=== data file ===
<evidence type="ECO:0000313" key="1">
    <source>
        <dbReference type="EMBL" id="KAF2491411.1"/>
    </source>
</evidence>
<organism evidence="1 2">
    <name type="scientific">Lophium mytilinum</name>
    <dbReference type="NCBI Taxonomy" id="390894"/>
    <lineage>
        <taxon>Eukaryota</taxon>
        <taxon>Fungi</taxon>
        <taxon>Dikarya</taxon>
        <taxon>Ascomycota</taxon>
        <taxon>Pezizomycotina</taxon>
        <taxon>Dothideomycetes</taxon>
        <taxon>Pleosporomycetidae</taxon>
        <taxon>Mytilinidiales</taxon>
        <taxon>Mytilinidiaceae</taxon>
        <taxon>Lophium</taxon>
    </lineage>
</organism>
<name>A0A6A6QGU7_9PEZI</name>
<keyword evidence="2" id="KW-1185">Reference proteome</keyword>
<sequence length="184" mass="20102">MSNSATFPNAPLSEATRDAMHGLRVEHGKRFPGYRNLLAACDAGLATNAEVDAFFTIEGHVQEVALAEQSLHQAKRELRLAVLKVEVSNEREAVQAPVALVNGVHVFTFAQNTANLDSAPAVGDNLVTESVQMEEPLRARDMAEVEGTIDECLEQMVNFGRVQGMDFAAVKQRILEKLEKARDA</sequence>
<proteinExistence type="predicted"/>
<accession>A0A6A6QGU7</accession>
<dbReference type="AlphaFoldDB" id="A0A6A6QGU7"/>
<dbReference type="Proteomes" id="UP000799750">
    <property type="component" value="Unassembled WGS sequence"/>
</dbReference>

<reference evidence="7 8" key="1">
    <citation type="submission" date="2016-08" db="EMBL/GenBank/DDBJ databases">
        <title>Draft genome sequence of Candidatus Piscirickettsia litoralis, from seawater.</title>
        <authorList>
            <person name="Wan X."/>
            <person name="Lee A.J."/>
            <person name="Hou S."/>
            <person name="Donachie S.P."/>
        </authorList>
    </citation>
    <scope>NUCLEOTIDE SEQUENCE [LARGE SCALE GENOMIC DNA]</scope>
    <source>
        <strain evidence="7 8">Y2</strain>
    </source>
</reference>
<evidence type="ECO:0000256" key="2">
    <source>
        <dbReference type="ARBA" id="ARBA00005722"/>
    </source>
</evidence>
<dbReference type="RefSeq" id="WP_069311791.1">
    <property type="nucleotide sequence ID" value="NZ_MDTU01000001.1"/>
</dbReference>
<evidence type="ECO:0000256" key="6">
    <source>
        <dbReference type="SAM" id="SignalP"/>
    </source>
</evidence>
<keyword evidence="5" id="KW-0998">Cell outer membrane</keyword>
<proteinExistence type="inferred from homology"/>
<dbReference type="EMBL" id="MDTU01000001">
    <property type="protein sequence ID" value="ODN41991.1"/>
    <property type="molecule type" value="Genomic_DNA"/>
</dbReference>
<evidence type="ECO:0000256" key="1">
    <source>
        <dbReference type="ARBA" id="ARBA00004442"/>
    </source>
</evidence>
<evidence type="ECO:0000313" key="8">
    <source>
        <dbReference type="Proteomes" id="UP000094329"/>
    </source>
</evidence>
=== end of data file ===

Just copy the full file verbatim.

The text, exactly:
<evidence type="ECO:0000313" key="1">
    <source>
        <dbReference type="EMBL" id="KAF2491411.1"/>
    </source>
</evidence>
<organism evidence="1 2">
    <name type="scientific">Lophium mytilinum</name>
    <dbReference type="NCBI Taxonomy" id="390894"/>
    <lineage>
        <taxon>Eukaryota</taxon>
        <taxon>Fungi</taxon>
        <taxon>Dikarya</taxon>
        <taxon>Ascomycota</taxon>
        <taxon>Pezizomycotina</taxon>
        <taxon>Dothideomycetes</taxon>
        <taxon>Pleosporomycetidae</taxon>
        <taxon>Mytilinidiales</taxon>
        <taxon>Mytilinidiaceae</taxon>
        <taxon>Lophium</taxon>
    </lineage>
</organism>
<name>A0A6A6QGU7_9PEZI</name>
<keyword evidence="2" id="KW-1185">Reference proteome</keyword>
<sequence length="184" mass="20102">MSNSATFPNAPLSEATRDAMHGLRVEHGKRFPGYRNLLAACDAGLATNAEVDAFFTIEGHVQEVALAEQSLHQAKRELRLAVLKVEVSNEREAVQAPVALVNGVHVFTFAQNTANLDSAPAVGDNLVTESVQMEEPLRARDMAEVEGTIDECLEQMVNFGRVQGMDFAAVKQRILEKLEKARDA</sequence>
<proteinExistence type="predicted"/>
<accession>A0A6A6QGU7</accession>
<dbReference type="AlphaFoldDB" id="A0A6A6QGU7"/>
<dbReference type="Proteomes" id="UP000799750">
    <property type="component" value="Unassembled WGS sequence"/>
</dbReference>

<reference evidence="7 8" key="1">
    <citation type="submission" date="2016-08" db="EMBL/GenBank/DDBJ databases">
        <title>Draft genome sequence of Candidatus Piscirickettsia litoralis, from seawater.</title>
        <authorList>
            <person name="Wan X."/>
            <person name="Lee A.J."/>
            <person name="Hou S."/>
            <person name="Donachie S.P."/>
        </authorList>
    </citation>
    <scope>NUCLEOTIDE SEQUENCE [LARGE SCALE GENOMIC DNA]</scope>
    <source>
        <strain evidence="7 8">Y2</strain>
    </source>
</reference>
<evidence type="ECO:0000256" key="2">
    <source>
        <dbReference type="ARBA" id="ARBA00005722"/>
    </source>
</evidence>
<dbReference type="RefSeq" id="WP_069311791.1">
    <property type="nucleotide sequence ID" value="NZ_MDTU01000001.1"/>
</dbReference>
<evidence type="ECO:0000256" key="6">
    <source>
        <dbReference type="SAM" id="SignalP"/>
    </source>
</evidence>
<keyword evidence="5" id="KW-0998">Cell outer membrane</keyword>
<proteinExistence type="inferred from homology"/>
<dbReference type="EMBL" id="MDTU01000001">
    <property type="protein sequence ID" value="ODN41991.1"/>
    <property type="molecule type" value="Genomic_DNA"/>
</dbReference>
<evidence type="ECO:0000256" key="1">
    <source>
        <dbReference type="ARBA" id="ARBA00004442"/>
    </source>
</evidence>
<evidence type="ECO:0000313" key="8">
    <source>
        <dbReference type="Proteomes" id="UP000094329"/>
    </source>
</evidence>